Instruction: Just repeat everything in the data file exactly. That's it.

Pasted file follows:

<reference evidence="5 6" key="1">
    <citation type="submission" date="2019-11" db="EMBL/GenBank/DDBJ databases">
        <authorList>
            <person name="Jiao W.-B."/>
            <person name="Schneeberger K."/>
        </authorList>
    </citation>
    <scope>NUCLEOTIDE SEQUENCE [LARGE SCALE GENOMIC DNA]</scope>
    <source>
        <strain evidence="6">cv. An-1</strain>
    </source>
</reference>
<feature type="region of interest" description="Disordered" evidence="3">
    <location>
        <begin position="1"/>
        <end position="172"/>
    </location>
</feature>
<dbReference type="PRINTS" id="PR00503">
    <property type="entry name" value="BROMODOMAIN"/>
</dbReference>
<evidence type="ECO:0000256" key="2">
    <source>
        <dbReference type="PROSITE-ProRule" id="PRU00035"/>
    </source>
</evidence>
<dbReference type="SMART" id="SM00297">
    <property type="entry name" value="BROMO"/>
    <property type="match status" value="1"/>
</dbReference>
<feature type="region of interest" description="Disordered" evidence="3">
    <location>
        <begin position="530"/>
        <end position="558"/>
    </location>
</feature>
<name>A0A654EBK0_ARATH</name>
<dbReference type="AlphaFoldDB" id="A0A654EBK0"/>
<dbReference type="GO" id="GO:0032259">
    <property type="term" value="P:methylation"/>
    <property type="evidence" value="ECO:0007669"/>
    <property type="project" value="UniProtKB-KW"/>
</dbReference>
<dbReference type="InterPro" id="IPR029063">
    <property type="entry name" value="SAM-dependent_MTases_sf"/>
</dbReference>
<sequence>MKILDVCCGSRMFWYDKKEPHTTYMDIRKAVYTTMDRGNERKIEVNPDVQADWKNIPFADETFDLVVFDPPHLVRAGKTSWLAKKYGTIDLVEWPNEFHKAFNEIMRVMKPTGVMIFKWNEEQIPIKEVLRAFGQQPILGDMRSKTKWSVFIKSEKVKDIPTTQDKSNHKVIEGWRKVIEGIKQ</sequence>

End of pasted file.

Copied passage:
<reference evidence="5 6" key="1">
    <citation type="submission" date="2019-11" db="EMBL/GenBank/DDBJ databases">
        <authorList>
            <person name="Jiao W.-B."/>
            <person name="Schneeberger K."/>
        </authorList>
    </citation>
    <scope>NUCLEOTIDE SEQUENCE [LARGE SCALE GENOMIC DNA]</scope>
    <source>
        <strain evidence="6">cv. An-1</strain>
    </source>
</reference>
<feature type="region of interest" description="Disordered" evidence="3">
    <location>
        <begin position="1"/>
        <end position="172"/>
    </location>
</feature>
<dbReference type="PRINTS" id="PR00503">
    <property type="entry name" value="BROMODOMAIN"/>
</dbReference>
<evidence type="ECO:0000256" key="2">
    <source>
        <dbReference type="PROSITE-ProRule" id="PRU00035"/>
    </source>
</evidence>
<dbReference type="SMART" id="SM00297">
    <property type="entry name" value="BROMO"/>
    <property type="match status" value="1"/>
</dbReference>
<feature type="region of interest" description="Disordered" evidence="3">
    <location>
        <begin position="530"/>
        <end position="558"/>
    </location>
</feature>
<name>A0A654EBK0_ARATH</name>
<dbReference type="AlphaFoldDB" id="A0A654EBK0"/>
<dbReference type="GO" id="GO:0032259">
    <property type="term" value="P:methylation"/>
    <property type="evidence" value="ECO:0007669"/>
    <property type="project" value="UniProtKB-KW"/>
</dbReference>
<dbReference type="InterPro" id="IPR029063">
    <property type="entry name" value="SAM-dependent_MTases_sf"/>
</dbReference>
<sequence>MKILDVCCGSRMFWYDKKEPHTTYMDIRKAVYTTMDRGNERKIEVNPDVQADWKNIPFADETFDLVVFDPPHLVRAGKTSWLAKKYGTIDLVEWPNEFHKAFNEIMRVMKPTGVMIFKWNEEQIPIKEVLRAFGQQPILGDMRSKTKWSVFIKSEKVKDIPTTQDKSNHKVIEGWRKVIEGIKQ</sequence>